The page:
This is meaningless andecdata, but - though I'm not a big bar goer - I've been in plenty of gay and straight bars over the years - filled with drunk people in both instances. And where I have seen plenty of fist fights in straight bars, I've never seen a fist fight in a gay bar.

All this is to say, you can't generalise about what you think is a safe space vis-a-vis whether the crowd is drunk or not.
posted by crossoverman at 9:11 PM on January 26


All this is to say, you can't generalise about what you think is a safe space vis-a-vis whether the crowd is drunk or not.

All evidence suggests that drunk people are more dangerous in just about every way, so I will generalize away.
posted by amorphatist at 9:23 PM on January 26


The homophobic discourse in which queer men are assumed to be perverts/rapists/child molesters/etc is one in which straight men use their fear of being preyed on by queer men to justify homophobic action; much of it is founded upon a fear of being objectified, assaulted or otherwise treated in the way that women are as a matter of course. Gay men who sexually assault and harass women are using that particular patriarchal structure to prop themselves up and, by using that structure in that way, they are buying into it and giving it credence in their spaces. The counterculture and revolutionary aspects of queer culture often exist specifically as a reaction to gay culture doing this.
posted by NoraReed at 9:26 PM on January 26 [9 favorites]


I think what the frustrating part about trying to find resolutions about these topics is that what we have are two marginalized groups that mutually feed into each other's oppressions here. If you look at the complaints occurring from each side directed at the other, it's not hard to see how these dynamics fit into each other and perpetuate in cycles. We have gay men encroaching on women's physical spaces through sexual harassment - but on the flipside, we have women encroaching on the safe spaces of gay men and transforming them into hetero spaces by making the false claim that they're somehow permitted to take another marginalized group's space for themselves because they lack space. For the fag hag label, we have the sassy gay best friend label, both depersonalizing, stereotyping and objectifying each other respectively. Claims made by women labeling gay men as sexual predators unfairly abuse the history of accusations of sexual deviancy used to marginalize gay men; but comments about how disgusting female anatomy is abusive of the history of delegitimization of female sexuality. And so forth.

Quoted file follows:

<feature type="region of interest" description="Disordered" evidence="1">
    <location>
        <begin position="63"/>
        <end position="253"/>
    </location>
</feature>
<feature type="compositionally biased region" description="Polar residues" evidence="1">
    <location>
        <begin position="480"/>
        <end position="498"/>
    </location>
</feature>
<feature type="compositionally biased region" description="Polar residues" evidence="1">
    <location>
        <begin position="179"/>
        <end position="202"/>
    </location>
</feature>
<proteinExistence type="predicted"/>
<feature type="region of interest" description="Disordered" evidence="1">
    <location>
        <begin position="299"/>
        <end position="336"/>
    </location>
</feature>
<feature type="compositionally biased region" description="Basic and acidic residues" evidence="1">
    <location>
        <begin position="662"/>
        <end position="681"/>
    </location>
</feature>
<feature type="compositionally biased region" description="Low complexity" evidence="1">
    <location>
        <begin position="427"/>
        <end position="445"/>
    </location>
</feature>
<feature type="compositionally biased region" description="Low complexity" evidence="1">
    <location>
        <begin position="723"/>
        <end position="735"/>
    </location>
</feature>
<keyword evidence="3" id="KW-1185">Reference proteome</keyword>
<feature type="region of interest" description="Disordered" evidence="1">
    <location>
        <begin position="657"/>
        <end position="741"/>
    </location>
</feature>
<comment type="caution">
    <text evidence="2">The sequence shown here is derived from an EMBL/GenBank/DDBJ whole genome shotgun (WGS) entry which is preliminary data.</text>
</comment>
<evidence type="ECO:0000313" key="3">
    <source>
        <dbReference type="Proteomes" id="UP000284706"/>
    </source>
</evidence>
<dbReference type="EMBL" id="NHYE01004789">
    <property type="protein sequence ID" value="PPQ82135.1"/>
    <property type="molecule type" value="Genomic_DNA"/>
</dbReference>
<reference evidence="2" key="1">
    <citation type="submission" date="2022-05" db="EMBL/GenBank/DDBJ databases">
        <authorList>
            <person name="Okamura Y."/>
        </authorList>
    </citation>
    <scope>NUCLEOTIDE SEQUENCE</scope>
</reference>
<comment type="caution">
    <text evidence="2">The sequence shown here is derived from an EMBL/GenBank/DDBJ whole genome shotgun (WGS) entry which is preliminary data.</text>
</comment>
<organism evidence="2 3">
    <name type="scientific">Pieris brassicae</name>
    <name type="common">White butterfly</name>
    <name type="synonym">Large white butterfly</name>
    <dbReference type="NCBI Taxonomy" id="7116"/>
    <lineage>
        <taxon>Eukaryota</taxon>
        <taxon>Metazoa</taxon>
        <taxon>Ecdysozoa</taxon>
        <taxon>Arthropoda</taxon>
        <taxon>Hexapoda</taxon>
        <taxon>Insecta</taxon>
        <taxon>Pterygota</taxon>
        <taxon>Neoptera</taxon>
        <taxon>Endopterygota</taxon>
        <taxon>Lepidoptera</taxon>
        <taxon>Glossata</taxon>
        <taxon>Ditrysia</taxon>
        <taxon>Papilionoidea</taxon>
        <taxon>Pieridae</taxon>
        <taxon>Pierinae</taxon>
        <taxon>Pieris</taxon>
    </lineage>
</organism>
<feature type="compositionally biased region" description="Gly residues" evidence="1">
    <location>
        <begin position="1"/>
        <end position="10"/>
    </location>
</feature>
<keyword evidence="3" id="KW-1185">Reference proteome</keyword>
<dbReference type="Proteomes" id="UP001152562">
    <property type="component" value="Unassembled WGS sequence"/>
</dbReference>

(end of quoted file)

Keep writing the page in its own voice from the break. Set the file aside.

What I think is important here is that it's important to recognize that at this stage, playing the privilege game no longer is a helpful way of thinking. Both parties fill both the roles of oppressors and oppressed simultaneously in these mutual dynamics, and it is incredibly naive for one party to continuously insist that they are less privileged and the other party should cede 100%. Compounding this issue is that fact that the white mainstreams of both groups in this circumstance have a pretty damn bad reputation for trying to make oppression all about them while ignoring the fact that other marginalizations exist - I don't know about you guys, but as a disabled queer PoC I'm kind of sick of watching white feminists and white gay men duke it out as if they were the only oppressed people on the planet.